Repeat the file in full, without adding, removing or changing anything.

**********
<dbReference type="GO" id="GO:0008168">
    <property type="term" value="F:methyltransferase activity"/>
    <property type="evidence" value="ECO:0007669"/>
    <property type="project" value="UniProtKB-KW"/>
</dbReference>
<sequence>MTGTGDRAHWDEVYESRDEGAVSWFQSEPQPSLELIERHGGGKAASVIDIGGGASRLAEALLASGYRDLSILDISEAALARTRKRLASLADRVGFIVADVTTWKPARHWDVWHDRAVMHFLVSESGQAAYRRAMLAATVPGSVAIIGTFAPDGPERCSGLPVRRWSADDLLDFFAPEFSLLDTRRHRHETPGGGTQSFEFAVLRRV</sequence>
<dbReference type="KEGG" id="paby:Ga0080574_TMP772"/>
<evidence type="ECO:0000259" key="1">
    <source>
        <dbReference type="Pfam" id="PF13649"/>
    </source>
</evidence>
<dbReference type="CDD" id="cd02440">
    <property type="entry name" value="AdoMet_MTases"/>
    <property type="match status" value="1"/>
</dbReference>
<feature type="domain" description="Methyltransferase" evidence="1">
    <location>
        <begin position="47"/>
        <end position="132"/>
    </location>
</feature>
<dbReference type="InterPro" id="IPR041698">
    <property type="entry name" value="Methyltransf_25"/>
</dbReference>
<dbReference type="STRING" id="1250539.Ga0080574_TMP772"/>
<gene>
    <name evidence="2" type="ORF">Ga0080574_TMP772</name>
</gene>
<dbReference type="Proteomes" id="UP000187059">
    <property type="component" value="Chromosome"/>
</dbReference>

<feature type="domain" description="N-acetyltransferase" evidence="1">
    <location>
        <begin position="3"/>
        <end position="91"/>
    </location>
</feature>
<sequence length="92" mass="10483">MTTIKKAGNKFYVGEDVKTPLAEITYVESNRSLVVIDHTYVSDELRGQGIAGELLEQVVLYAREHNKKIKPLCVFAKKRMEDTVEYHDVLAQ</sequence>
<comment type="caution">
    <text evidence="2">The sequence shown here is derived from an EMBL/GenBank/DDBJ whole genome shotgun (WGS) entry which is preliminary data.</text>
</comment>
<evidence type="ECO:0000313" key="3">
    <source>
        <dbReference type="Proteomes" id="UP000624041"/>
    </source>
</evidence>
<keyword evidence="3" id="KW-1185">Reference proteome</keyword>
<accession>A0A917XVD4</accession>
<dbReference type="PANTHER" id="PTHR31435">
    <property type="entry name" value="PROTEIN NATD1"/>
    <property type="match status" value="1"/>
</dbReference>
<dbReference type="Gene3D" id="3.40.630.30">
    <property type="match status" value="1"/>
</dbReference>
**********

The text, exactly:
<dbReference type="GO" id="GO:0008168">
    <property type="term" value="F:methyltransferase activity"/>
    <property type="evidence" value="ECO:0007669"/>
    <property type="project" value="UniProtKB-KW"/>
</dbReference>
<sequence>MTGTGDRAHWDEVYESRDEGAVSWFQSEPQPSLELIERHGGGKAASVIDIGGGASRLAEALLASGYRDLSILDISEAALARTRKRLASLADRVGFIVADVTTWKPARHWDVWHDRAVMHFLVSESGQAAYRRAMLAATVPGSVAIIGTFAPDGPERCSGLPVRRWSADDLLDFFAPEFSLLDTRRHRHETPGGGTQSFEFAVLRRV</sequence>
<dbReference type="KEGG" id="paby:Ga0080574_TMP772"/>
<evidence type="ECO:0000259" key="1">
    <source>
        <dbReference type="Pfam" id="PF13649"/>
    </source>
</evidence>
<dbReference type="CDD" id="cd02440">
    <property type="entry name" value="AdoMet_MTases"/>
    <property type="match status" value="1"/>
</dbReference>
<feature type="domain" description="Methyltransferase" evidence="1">
    <location>
        <begin position="47"/>
        <end position="132"/>
    </location>
</feature>
<dbReference type="InterPro" id="IPR041698">
    <property type="entry name" value="Methyltransf_25"/>
</dbReference>
<dbReference type="STRING" id="1250539.Ga0080574_TMP772"/>
<gene>
    <name evidence="2" type="ORF">Ga0080574_TMP772</name>
</gene>
<dbReference type="Proteomes" id="UP000187059">
    <property type="component" value="Chromosome"/>
</dbReference>

<feature type="domain" description="N-acetyltransferase" evidence="1">
    <location>
        <begin position="3"/>
        <end position="91"/>
    </location>
</feature>
<sequence length="92" mass="10483">MTTIKKAGNKFYVGEDVKTPLAEITYVESNRSLVVIDHTYVSDELRGQGIAGELLEQVVLYAREHNKKIKPLCVFAKKRMEDTVEYHDVLAQ</sequence>
<comment type="caution">
    <text evidence="2">The sequence shown here is derived from an EMBL/GenBank/DDBJ whole genome shotgun (WGS) entry which is preliminary data.</text>
</comment>
<evidence type="ECO:0000313" key="3">
    <source>
        <dbReference type="Proteomes" id="UP000624041"/>
    </source>
</evidence>
<keyword evidence="3" id="KW-1185">Reference proteome</keyword>
<accession>A0A917XVD4</accession>
<dbReference type="PANTHER" id="PTHR31435">
    <property type="entry name" value="PROTEIN NATD1"/>
    <property type="match status" value="1"/>
</dbReference>
<dbReference type="Gene3D" id="3.40.630.30">
    <property type="match status" value="1"/>
</dbReference>